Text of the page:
Identifying & addressing signs of physician & medical student burnout
Burnout, which often begins in medical school, can deepen into depression if left untreated. Learn how to recognize the signs early on.
The World Health Organization has defined burnout as “a syndrome conceptualized as resulting from chronic workplace stress that has not been successfully managed.” It is characterized by three dimensions:
Feelings of energy depletion or exhaustion.
Increased mental distance from one’s job, or feelings of negativism or cynicism related to one’s job.
Increased illnesses arise when the body is drained, which causes the immune system to weaken, making one more vulnerable to infections, colds, flu, and other immune-related medical problems.
Loss of appetite, starting as not feeling hungry to skipping a few meals and advancing to loss of appetite and significant weight loss.
Anxiety begins with early mild symptoms of tension, worry, and edginess which advances to serious anxiety that interferes with working productively and causes problems in personal life.
Early stages of depression include feeling mildly sad, occasional hopelessness, and feelings of guilt and worthlessness that advance to feeling trapped and severely depressed.
Anger initially begins with interpersonal tension and irritability and later results in outbursts and serious arguments at home and in the workplace.
There are many signs of burnout. Listed below are just a few that will help you begin to recognize if you are approaching or have approached that “burnout” threshold.
Signs of cynicism and detachment (depersonalization) – “I really don’t care what happens to my patients”
Loss of enjoyment initially seems mild, such as not wanting to go to work or being eager to leave, and extends to all areas of life, including time spent with family and friends.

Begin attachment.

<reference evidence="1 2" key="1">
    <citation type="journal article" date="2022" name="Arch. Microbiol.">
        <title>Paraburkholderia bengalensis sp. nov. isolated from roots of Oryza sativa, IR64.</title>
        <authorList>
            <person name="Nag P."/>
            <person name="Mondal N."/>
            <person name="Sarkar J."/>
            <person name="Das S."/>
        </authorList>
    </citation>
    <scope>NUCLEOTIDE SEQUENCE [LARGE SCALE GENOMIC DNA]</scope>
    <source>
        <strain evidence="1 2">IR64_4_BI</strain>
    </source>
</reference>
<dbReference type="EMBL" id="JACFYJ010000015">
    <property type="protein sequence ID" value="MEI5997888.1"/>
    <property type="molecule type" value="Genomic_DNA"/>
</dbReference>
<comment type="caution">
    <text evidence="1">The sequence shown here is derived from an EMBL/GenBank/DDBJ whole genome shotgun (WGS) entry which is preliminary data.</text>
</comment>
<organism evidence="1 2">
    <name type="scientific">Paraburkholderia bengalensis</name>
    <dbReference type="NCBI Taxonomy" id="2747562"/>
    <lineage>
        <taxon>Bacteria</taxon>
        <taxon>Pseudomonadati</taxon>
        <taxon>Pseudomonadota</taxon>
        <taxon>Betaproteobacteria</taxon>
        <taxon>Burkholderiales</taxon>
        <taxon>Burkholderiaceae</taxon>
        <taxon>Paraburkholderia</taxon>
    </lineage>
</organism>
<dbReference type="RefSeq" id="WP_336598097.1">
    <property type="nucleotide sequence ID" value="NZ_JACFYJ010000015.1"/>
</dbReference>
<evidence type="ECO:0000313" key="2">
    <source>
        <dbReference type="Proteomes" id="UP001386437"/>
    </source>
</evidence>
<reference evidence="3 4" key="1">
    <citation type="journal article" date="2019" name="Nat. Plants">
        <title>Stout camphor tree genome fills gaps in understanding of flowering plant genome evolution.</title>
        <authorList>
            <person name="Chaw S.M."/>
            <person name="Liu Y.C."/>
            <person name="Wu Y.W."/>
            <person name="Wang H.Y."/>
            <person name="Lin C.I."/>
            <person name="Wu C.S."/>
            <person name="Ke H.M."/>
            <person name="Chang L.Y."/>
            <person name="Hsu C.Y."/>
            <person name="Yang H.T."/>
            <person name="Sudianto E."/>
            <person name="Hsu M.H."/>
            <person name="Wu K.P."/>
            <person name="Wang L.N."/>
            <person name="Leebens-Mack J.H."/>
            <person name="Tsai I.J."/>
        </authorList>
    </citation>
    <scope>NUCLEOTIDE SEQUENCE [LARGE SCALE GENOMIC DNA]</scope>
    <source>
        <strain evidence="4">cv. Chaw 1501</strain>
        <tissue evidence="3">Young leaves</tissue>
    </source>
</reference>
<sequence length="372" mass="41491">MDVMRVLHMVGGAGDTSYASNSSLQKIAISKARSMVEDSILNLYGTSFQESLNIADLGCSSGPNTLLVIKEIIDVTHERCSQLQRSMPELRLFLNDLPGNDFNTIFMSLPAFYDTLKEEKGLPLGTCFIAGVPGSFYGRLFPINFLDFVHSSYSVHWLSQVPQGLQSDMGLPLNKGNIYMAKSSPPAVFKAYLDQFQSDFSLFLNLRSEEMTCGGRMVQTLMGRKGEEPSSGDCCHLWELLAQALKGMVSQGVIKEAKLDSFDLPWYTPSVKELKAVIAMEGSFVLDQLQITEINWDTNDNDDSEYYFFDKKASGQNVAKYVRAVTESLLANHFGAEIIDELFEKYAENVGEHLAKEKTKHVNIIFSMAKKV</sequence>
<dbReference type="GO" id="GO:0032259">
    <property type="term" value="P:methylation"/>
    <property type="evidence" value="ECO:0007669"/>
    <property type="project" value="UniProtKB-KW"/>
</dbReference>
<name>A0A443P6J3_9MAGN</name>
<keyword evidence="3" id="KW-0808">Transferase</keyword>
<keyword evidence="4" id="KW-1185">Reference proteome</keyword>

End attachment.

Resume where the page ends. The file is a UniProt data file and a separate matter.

Pessimism first presents as negative self-talk and/or moving from glass half-full to glass half-empty and advances to trust issues with coworkers and family members.
Isolation initially begins as mild resistance to socializing (i.e., not wanting to go out to lunch) and advances to becoming angry when someone speaks to you.
Detachment is a general sense of feeling disconnected from others or one’s environment and advances to removing oneself emotionally and physically from the job and other responsibilities.
Signs of ineffectiveness & lack of accomplishment: “I have not accomplished many worthwhile things in this job”
Feelings of apathy and hopelessness are similar to depression and pessimism listed above, present as a general sense that nothing is going right and worsening to the feeling of “what is the point?”
Increased irritability often stems from feeling ineffective, unimportant, and useless and an increasing sense that one cannot do things efficiently or effectively as once done, which can initially destroy relationships and eventually careers.
Lack of productivity and poor performance occur when, despite long hours, chronic stress prevents one from being as productive as once was, leading to incomplete projects and an ever-growing to-do list.